I think the answer to that question depends upon the reason you decided to go to law school in the first place. If you want to be a lawyer because you think you'll make a lot of money, this might very well be a good time to consider other alternatives. A decent plumber or other tradesman can earn fifty dollars per hour or more. You'll likely have a lot less stress and probably won't have to work many nights.
On the other hand, if you want to be a lawyer because the law and its workings are interesting (and perhaps even fascinating to you), in my opinion, it's as good a time as any to begin the practice of law. Here's why:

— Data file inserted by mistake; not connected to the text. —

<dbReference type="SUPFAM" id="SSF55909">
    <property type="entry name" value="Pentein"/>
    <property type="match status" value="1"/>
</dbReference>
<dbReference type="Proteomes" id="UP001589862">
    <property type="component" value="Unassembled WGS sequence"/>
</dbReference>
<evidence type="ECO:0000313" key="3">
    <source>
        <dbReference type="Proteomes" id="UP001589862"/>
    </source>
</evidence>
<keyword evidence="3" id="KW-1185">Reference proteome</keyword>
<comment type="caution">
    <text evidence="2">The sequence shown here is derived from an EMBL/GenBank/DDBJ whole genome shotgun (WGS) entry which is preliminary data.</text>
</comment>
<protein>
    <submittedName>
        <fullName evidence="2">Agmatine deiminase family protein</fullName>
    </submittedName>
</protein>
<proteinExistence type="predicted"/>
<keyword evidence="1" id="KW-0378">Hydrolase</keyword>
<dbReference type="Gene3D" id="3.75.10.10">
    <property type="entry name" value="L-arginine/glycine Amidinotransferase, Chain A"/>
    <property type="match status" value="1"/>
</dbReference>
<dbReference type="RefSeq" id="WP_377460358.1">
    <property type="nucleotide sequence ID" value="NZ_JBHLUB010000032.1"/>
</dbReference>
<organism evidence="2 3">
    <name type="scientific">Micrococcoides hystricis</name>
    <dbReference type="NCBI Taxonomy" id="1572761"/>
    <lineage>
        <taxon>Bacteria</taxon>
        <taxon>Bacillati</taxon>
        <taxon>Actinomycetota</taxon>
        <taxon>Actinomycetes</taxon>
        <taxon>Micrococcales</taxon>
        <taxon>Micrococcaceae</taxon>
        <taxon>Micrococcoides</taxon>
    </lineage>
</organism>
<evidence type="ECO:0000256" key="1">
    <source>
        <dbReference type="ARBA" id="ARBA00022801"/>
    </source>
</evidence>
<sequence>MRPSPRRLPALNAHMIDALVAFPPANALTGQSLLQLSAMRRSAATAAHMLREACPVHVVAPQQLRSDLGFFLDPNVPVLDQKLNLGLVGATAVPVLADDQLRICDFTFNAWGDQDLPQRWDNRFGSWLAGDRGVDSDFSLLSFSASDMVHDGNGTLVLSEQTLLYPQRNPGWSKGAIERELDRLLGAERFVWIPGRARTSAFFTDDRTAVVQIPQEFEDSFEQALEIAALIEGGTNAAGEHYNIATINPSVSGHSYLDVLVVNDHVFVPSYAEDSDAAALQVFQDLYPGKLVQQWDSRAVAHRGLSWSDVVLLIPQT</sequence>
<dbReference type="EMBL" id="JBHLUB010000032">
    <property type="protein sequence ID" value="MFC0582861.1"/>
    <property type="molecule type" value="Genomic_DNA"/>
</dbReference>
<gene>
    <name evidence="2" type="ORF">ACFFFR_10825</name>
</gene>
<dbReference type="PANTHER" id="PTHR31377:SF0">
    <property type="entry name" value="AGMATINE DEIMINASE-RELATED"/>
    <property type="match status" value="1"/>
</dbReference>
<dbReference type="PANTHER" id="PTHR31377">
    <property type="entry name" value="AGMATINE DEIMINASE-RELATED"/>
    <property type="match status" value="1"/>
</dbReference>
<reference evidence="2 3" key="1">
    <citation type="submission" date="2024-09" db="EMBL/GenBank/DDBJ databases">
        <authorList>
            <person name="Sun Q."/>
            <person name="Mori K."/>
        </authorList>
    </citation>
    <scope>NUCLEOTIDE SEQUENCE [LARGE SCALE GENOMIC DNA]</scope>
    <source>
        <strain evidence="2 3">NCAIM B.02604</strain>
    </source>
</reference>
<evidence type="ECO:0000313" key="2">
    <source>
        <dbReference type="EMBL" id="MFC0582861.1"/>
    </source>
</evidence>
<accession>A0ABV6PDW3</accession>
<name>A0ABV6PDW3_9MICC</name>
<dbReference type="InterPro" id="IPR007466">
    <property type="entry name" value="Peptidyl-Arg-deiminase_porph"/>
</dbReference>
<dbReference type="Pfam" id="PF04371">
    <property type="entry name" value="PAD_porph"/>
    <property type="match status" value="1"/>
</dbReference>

1. The entire economy is presently in the tank. It will likely not remain so. Pretty much all disciplines, including plumbers, are presently having a hard time finding a job. There really are few bright spots, in terms of companies that are still hiring like they were a few years ago. About the only sectors that are growing at present are health care, education and government (that said, if those areas interest you more than the practice of law, then you should go for it. Other than a medical degree, almost any other educational path you choose will probably be less costly than a law degree.)
However, as far as the rest of the economy goes, in the long term, a law degree will probably enable you to find a decent job when your peers with other educations may still struggle. This is because the training that you will receive as a JD has many other applications besides the practice of law. The reading, reasoning, research and analytical skills that you will develop have applications in a variety of jobs.